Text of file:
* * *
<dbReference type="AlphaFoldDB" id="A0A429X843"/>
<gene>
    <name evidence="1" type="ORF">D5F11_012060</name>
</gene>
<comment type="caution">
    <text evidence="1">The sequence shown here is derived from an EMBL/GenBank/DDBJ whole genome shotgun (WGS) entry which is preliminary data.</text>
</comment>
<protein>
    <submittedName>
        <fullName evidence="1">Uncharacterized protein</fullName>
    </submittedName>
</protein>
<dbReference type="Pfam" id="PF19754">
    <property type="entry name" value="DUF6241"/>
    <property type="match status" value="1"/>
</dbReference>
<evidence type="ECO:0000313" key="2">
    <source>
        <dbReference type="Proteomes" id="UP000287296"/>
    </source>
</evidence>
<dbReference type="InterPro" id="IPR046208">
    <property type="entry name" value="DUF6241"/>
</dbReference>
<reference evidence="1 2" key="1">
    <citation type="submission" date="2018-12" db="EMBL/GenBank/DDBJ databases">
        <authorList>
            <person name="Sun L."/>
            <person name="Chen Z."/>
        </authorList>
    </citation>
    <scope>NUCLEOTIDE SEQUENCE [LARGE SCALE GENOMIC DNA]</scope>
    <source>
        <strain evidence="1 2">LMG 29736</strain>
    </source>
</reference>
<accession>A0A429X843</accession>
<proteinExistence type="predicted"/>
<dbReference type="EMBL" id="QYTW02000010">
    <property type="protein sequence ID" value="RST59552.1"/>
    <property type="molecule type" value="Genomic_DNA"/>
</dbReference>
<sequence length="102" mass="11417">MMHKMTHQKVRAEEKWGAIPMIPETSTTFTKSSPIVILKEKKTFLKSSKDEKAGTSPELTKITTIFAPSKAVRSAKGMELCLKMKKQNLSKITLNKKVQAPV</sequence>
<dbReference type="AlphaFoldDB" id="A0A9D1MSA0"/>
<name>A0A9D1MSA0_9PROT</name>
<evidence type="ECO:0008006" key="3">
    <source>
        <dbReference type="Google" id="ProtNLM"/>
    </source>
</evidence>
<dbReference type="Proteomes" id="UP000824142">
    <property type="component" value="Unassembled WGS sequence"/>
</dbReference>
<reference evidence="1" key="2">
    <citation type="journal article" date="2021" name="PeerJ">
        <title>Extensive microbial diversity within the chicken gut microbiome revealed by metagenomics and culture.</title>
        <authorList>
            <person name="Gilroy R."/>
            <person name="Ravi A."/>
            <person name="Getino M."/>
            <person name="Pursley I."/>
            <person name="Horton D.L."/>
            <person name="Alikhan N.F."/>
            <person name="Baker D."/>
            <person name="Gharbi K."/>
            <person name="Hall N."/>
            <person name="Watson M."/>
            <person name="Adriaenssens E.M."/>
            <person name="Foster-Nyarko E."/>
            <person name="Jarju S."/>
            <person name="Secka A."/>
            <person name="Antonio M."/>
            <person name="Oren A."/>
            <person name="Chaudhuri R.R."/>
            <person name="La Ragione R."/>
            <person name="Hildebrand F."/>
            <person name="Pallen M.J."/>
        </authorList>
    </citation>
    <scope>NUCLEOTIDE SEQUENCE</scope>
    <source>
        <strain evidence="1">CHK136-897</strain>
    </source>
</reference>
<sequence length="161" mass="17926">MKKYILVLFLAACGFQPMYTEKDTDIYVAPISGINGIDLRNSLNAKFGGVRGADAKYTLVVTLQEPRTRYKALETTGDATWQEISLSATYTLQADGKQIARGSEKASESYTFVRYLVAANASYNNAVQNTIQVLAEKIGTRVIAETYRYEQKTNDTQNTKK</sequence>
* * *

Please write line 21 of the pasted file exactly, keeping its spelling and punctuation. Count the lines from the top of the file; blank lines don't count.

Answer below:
</evidence>